Words by Sean Moeller, Illustration by Johnnie Cluney, Recording engineered by Mike Gentry
The ships in Leland Sundries songs all have holes in the hull and moths have chewed into the sails, but those hearty and worn out men are still out there on the waters, bouncing over the waves with their fuzzy and fuzzier thoughts. The women in these songs are all conniving and full of deceit, ready to spring without warning. They are mostly good-for-nothing though still desirable and given the power to remain ruinous, even when all instincts recommend that they be avoided at all costs. The houses that these rugged rapscallions live in are infested with dreariness and asbestos. They should get out of them, but they've got nowhere else to go and as luck would probably have it, they'd bring the dreariness and asbestos with them to wherever they chose to lay their head next. The shoes are leaky and the socks are ratty and thin. They smell like cigarettes in a way that makes you think that they never stop. They've got hair that's falling out on top and growing wild on their faces, wiry and clumped thicker in certain places instead of others.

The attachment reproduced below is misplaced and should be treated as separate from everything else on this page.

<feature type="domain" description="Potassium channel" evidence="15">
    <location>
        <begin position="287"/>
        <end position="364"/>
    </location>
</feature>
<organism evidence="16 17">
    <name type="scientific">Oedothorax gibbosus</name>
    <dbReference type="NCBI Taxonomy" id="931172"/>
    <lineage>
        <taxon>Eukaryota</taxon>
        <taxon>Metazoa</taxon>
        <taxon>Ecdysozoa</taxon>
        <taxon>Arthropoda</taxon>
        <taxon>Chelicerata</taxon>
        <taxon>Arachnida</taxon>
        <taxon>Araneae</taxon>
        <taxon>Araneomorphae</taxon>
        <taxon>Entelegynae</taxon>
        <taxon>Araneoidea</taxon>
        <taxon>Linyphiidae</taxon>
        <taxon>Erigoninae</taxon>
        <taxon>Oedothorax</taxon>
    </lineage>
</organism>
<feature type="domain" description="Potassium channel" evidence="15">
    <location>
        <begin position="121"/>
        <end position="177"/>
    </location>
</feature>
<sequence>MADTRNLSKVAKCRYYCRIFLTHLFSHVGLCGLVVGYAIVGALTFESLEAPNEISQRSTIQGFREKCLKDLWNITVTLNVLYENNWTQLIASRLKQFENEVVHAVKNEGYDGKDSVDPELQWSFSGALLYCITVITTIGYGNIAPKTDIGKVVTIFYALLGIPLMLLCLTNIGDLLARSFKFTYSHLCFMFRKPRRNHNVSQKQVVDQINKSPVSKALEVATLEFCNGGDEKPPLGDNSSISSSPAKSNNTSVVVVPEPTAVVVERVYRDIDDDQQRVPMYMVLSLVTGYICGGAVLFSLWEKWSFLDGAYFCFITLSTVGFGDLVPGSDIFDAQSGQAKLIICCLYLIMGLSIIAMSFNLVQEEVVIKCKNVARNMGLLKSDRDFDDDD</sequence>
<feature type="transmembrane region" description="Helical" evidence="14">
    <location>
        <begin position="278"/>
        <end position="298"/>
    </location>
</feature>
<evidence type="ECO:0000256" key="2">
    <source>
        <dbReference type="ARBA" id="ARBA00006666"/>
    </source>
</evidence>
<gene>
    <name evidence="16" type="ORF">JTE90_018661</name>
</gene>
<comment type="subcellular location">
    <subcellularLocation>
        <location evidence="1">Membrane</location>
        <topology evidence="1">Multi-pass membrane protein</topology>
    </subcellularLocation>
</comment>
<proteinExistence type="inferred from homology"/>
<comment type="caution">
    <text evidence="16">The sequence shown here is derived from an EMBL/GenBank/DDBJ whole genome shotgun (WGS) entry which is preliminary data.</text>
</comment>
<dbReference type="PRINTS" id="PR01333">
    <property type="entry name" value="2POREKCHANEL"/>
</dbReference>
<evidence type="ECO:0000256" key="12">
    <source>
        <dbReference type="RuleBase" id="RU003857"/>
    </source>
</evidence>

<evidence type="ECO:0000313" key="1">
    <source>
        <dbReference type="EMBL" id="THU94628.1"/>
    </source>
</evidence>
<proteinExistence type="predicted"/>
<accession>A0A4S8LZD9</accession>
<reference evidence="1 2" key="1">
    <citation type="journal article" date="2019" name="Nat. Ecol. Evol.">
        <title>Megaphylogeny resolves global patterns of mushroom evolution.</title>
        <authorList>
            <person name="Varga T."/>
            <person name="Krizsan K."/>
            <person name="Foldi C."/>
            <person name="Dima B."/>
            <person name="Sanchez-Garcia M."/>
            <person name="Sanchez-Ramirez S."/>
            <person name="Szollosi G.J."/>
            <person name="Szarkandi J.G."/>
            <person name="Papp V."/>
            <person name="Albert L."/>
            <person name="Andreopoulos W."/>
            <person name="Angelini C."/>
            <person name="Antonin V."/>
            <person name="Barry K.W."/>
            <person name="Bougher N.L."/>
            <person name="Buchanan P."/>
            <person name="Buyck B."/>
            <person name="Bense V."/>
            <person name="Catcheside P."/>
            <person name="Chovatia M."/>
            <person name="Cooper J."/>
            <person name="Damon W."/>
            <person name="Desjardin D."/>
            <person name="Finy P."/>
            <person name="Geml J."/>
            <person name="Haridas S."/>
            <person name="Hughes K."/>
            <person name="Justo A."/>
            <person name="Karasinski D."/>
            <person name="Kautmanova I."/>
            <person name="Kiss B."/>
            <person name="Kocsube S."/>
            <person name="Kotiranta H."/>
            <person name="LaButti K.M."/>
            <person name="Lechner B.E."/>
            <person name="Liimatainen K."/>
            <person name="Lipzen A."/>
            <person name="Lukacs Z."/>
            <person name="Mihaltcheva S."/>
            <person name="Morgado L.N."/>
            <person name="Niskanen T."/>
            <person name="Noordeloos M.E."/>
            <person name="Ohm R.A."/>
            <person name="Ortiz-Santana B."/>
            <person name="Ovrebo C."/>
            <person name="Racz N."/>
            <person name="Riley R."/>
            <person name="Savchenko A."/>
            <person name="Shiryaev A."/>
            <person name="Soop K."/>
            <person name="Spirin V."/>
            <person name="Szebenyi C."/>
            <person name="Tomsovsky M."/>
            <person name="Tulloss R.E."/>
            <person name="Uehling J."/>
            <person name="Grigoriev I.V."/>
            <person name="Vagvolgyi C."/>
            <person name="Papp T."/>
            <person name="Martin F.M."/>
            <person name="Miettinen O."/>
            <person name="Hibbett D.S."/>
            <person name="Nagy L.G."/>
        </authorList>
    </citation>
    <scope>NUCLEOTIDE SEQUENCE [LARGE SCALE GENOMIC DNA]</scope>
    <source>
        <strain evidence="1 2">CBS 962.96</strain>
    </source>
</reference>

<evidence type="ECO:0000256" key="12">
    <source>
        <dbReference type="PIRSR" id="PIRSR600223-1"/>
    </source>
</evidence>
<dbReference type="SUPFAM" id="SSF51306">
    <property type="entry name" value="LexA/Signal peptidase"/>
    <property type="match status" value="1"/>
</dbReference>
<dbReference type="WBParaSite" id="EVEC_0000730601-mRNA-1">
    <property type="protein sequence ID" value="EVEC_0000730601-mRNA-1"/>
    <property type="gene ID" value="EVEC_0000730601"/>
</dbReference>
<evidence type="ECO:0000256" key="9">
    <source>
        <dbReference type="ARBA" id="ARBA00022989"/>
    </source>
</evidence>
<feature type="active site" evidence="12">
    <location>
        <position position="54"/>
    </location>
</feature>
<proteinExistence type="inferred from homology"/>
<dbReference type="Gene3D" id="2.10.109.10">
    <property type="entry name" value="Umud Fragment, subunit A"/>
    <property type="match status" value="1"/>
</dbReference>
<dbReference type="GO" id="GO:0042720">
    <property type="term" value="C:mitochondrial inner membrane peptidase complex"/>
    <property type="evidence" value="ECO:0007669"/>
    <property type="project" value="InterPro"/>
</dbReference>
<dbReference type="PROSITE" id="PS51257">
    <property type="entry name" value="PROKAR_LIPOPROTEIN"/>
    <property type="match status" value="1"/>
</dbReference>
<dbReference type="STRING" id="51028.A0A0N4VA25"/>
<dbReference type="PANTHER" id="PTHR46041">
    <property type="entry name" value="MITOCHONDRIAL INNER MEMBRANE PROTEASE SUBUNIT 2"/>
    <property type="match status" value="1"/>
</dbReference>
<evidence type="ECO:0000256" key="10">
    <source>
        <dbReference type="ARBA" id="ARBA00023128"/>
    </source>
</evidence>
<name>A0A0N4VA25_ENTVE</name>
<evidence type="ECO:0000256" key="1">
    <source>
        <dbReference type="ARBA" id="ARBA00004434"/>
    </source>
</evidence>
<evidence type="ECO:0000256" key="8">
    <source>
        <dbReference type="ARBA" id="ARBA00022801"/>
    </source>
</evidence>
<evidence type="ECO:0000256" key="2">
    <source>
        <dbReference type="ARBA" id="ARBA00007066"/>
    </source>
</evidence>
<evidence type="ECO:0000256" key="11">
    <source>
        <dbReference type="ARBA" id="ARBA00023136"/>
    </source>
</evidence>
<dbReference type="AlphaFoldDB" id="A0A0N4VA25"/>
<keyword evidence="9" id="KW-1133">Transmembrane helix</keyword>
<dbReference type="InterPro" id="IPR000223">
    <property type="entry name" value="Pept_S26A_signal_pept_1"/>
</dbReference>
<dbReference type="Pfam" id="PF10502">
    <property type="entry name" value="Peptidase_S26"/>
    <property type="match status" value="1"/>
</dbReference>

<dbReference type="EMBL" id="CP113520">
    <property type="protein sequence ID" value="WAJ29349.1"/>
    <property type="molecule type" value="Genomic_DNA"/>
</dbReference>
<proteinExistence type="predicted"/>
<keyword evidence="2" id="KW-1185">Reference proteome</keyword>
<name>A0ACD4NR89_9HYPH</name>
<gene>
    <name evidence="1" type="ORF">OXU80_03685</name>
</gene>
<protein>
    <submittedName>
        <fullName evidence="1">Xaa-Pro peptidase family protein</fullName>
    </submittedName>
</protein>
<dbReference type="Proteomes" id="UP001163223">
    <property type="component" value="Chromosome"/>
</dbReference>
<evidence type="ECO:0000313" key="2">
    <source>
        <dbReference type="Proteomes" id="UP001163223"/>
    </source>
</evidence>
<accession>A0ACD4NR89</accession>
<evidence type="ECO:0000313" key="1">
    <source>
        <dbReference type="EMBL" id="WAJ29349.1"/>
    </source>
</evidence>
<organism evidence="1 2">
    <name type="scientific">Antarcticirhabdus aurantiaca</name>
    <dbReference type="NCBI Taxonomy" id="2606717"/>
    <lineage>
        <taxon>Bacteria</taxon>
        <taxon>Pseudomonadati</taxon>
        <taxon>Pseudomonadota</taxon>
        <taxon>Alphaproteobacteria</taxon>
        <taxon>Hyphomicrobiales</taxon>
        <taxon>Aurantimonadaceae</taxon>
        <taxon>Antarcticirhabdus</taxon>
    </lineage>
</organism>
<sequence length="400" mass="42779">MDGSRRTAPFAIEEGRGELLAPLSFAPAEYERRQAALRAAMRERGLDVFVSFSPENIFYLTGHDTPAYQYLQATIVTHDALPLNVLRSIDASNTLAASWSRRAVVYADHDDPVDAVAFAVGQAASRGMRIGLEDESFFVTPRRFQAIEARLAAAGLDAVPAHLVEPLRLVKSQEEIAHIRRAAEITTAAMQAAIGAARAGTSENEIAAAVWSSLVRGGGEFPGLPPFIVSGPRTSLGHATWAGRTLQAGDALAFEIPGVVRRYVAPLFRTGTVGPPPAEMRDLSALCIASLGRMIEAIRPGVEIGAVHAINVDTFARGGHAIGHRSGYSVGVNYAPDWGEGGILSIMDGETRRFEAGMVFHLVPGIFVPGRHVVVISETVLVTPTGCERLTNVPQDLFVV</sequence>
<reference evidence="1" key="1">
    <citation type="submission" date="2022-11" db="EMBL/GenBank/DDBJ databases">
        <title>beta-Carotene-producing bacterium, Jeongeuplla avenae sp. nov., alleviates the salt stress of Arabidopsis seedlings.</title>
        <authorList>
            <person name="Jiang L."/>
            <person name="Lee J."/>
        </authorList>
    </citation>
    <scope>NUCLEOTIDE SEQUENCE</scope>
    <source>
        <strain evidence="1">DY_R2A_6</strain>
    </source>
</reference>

These are songs for the working class of today, but framed in a way that makes them sound like songs for the working class from the turn of the century, when hope was rationed out stingily. It's when the sugar and the bread was short, but here still are the value meals that can be had, like the roast beef special that lead singer Nick Loss-Eaton sings about on this session.
These tattered men are unsatisfied and they forget that they're "a-shiverin," forced into a survival mode that takes up all their strength, that's needed just to get them over to the fire bins to warm their hands. They've been bruised and discarded many times, but they'd like the chance of being discarded again. They'll take those odds, as Loss-Eaton sings, "My sweet, cantankerous baby/I don't need you to save me/Baby please come back home."